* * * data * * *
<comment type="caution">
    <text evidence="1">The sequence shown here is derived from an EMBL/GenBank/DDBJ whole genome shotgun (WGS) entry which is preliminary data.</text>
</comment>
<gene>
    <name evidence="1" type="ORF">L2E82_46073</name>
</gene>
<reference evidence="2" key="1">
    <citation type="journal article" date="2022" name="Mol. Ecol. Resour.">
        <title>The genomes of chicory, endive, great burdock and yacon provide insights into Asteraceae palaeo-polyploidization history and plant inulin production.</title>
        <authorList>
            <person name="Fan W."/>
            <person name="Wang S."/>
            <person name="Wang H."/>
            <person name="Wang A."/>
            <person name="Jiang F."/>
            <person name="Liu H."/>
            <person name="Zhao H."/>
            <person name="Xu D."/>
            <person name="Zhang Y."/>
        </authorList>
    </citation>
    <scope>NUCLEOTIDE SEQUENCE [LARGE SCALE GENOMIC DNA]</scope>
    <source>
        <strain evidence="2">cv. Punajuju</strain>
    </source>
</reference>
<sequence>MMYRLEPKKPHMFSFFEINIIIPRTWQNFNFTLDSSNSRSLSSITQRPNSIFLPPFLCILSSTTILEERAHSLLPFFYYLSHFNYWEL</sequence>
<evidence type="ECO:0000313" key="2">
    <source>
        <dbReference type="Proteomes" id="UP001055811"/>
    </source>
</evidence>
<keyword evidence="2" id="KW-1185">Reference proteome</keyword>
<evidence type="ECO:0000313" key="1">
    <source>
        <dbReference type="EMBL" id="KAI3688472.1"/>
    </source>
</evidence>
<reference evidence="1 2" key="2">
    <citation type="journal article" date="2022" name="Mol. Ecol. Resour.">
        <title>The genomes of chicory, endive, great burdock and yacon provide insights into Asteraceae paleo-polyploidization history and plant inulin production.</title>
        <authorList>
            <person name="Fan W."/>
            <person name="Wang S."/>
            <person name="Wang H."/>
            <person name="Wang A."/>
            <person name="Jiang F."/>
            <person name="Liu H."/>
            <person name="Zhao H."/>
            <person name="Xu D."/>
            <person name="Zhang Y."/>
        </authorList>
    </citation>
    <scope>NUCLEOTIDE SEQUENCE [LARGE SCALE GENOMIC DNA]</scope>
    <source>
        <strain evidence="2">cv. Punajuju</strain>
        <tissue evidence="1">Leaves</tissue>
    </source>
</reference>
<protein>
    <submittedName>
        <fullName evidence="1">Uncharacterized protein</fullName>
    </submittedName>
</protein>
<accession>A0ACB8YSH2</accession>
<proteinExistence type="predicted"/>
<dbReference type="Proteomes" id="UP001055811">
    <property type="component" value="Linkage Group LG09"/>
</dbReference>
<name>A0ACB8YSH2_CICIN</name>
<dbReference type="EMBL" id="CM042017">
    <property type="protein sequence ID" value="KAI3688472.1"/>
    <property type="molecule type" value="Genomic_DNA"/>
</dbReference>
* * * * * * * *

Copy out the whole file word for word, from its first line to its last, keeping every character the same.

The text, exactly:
<comment type="caution">
    <text evidence="1">The sequence shown here is derived from an EMBL/GenBank/DDBJ whole genome shotgun (WGS) entry which is preliminary data.</text>
</comment>
<gene>
    <name evidence="1" type="ORF">L2E82_46073</name>
</gene>
<reference evidence="2" key="1">
    <citation type="journal article" date="2022" name="Mol. Ecol. Resour.">
        <title>The genomes of chicory, endive, great burdock and yacon provide insights into Asteraceae palaeo-polyploidization history and plant inulin production.</title>
        <authorList>
            <person name="Fan W."/>
            <person name="Wang S."/>
            <person name="Wang H."/>
            <person name="Wang A."/>
            <person name="Jiang F."/>
            <person name="Liu H."/>
            <person name="Zhao H."/>
            <person name="Xu D."/>
            <person name="Zhang Y."/>
        </authorList>
    </citation>
    <scope>NUCLEOTIDE SEQUENCE [LARGE SCALE GENOMIC DNA]</scope>
    <source>
        <strain evidence="2">cv. Punajuju</strain>
    </source>
</reference>
<sequence>MMYRLEPKKPHMFSFFEINIIIPRTWQNFNFTLDSSNSRSLSSITQRPNSIFLPPFLCILSSTTILEERAHSLLPFFYYLSHFNYWEL</sequence>
<evidence type="ECO:0000313" key="2">
    <source>
        <dbReference type="Proteomes" id="UP001055811"/>
    </source>
</evidence>
<keyword evidence="2" id="KW-1185">Reference proteome</keyword>
<evidence type="ECO:0000313" key="1">
    <source>
        <dbReference type="EMBL" id="KAI3688472.1"/>
    </source>
</evidence>
<reference evidence="1 2" key="2">
    <citation type="journal article" date="2022" name="Mol. Ecol. Resour.">
        <title>The genomes of chicory, endive, great burdock and yacon provide insights into Asteraceae paleo-polyploidization history and plant inulin production.</title>
        <authorList>
            <person name="Fan W."/>
            <person name="Wang S."/>
            <person name="Wang H."/>
            <person name="Wang A."/>
            <person name="Jiang F."/>
            <person name="Liu H."/>
            <person name="Zhao H."/>
            <person name="Xu D."/>
            <person name="Zhang Y."/>
        </authorList>
    </citation>
    <scope>NUCLEOTIDE SEQUENCE [LARGE SCALE GENOMIC DNA]</scope>
    <source>
        <strain evidence="2">cv. Punajuju</strain>
        <tissue evidence="1">Leaves</tissue>
    </source>
</reference>
<protein>
    <submittedName>
        <fullName evidence="1">Uncharacterized protein</fullName>
    </submittedName>
</protein>
<accession>A0ACB8YSH2</accession>
<proteinExistence type="predicted"/>
<dbReference type="Proteomes" id="UP001055811">
    <property type="component" value="Linkage Group LG09"/>
</dbReference>
<name>A0ACB8YSH2_CICIN</name>
<dbReference type="EMBL" id="CM042017">
    <property type="protein sequence ID" value="KAI3688472.1"/>
    <property type="molecule type" value="Genomic_DNA"/>
</dbReference>